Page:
The Committee was hearing evidence from Claire Depré, Head of Sustainable and Intelligent at the European Commission; Dr Hermann Meyer, Chief Executive Officer, ERTICO - ITS Europe, an organization that promotes research and defines intelligent transportation industry standards; and Mike Hawes, Chief Executive Officer of the Society of Motor Manufacturers and Traders.
Members of the committee were told that whilst the road to ‘fully autonomous’ vehicles could be a long one - where there isn’t even a steering wheel in the car - there is likely to be an evolutionary approach to the technology, whereby partially automated systems are gradually introduced.
That being said, whilst giving evidence, Hawes estimated that fully automated vehicles would be on the road by 2030.
Cross-market and cross-vehicle interoperability was highlighted through the session. This is a particularly thorny topic, as there will be so many different stakeholders at play - for example, local authorities, public transport providers, on-board technology system providers and vehicle manufacturers.
Dr Meyer highlighted:
Vehicles cross borders, people cross borders, and they expect a seamless experience with respect to driving their vehicles and travelling. With respect to automated vehicles, there are technical complexities, organisational complexities and there are regulations.
Our aim is to achieve one market. It means that we establish interoperability of the technologies. It means that in the context of technology we have a situation where the technology which is on board in the vehicles in Belgium, Germany and UK is the same. And can also provide the same communication values.
Representing the UK automotive industry, Hawes agreed and said:
The issue of interoperability is a valid one and is significant. For a number of reasons. In terms of functionality, you want the vehicles to be able to operate - but also in terms of the consumer. The level of expectation that they have around mobility is that they can take their car and travel anywhere without any hindrance.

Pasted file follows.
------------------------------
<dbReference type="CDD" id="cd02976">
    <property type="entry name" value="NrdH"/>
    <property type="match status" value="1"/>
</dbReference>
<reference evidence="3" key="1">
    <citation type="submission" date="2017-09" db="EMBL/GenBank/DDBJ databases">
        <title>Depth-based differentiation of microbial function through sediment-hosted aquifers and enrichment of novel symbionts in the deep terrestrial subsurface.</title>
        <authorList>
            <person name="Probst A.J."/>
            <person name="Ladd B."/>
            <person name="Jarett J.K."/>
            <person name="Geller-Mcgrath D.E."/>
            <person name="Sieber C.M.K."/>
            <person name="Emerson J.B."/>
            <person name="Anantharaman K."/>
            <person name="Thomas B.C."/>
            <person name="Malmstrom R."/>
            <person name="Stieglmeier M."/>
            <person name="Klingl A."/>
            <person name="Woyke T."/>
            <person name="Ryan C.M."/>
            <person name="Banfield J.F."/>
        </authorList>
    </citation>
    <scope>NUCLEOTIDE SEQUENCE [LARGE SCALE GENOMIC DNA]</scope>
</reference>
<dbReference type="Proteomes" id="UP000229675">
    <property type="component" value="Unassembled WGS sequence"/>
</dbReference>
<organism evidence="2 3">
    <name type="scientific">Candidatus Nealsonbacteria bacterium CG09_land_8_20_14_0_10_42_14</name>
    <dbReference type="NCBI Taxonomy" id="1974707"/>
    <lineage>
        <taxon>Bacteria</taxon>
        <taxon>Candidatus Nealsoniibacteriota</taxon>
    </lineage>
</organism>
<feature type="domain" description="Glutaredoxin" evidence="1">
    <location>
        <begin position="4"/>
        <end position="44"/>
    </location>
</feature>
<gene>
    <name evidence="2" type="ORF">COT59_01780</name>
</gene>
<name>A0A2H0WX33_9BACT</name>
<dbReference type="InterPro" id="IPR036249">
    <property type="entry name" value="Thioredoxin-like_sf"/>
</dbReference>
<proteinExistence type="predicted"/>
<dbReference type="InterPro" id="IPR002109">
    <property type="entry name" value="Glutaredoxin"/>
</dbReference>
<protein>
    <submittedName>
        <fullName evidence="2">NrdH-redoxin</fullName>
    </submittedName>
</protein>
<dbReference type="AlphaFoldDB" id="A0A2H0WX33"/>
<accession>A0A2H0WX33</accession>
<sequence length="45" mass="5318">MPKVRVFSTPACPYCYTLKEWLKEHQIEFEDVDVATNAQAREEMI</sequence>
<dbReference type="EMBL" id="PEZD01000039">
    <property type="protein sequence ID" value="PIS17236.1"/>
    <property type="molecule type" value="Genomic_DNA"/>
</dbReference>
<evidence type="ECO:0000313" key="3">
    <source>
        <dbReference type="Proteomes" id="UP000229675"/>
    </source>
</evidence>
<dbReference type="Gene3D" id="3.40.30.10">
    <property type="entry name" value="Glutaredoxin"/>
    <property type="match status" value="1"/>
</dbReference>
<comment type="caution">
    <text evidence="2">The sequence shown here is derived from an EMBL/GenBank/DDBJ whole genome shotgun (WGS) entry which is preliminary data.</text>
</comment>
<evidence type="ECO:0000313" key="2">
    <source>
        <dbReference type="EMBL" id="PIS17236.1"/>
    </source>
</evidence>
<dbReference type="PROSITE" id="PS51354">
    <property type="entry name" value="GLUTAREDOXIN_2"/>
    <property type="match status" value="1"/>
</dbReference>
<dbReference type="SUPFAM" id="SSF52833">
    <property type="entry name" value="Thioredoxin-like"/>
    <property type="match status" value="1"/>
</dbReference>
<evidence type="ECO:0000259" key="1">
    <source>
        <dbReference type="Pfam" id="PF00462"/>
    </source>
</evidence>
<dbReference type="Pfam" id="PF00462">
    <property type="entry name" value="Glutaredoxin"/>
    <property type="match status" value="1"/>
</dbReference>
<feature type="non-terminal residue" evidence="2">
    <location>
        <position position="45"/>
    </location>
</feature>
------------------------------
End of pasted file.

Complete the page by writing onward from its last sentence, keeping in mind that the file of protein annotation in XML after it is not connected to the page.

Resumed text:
That’s something we need to assure for the future. This is a massive opportunity for growth, and it’s important that the UK sees these technologies flourish for the benefit of transport, for the benefit of industry and for the benefit of consumer and society.
How will the market develop?
The European Commission’s representative, Claire Depre, said that the EC is working on a strategy that will be released in the next few weeks, which will look at how these technologies are deployed. However, she also added that in terms of market developments, she would “love to have a crystal ball”. She said:
I think we are all in the same situation. We see that transport is getting transformed in an evolutionary path, not a revolution.
And as Hawes highlighted, there are still “huge swathes” of the population that drive because they like driving. And particularly in the UK, where automotive manufacturers tend to be high-end luxury car designers, this shift to fully autonomous may be resisted somewhat. That being said, there are other areas where fully driverless cars will appeal. Hawes said:
You’re not going to go from what we have today and then in five years time be fully autonomous. This is a step by step development.But what you will see is vehicles being connected to other vehicles, connected to infrastructure, facilitating those other aspects.
What we are already seeing is some trials of platooning HGVs. We believe that HGVs will be one of the first elements of road transport that will take advantage of some of these technologies, because you are very interested in what your pence per mileage is. You can also maximise the capacity on the existing road network, by having vehicles travelling closer together. If the vehicles are connected to each other, you can potentially move them closer and get greater capacity.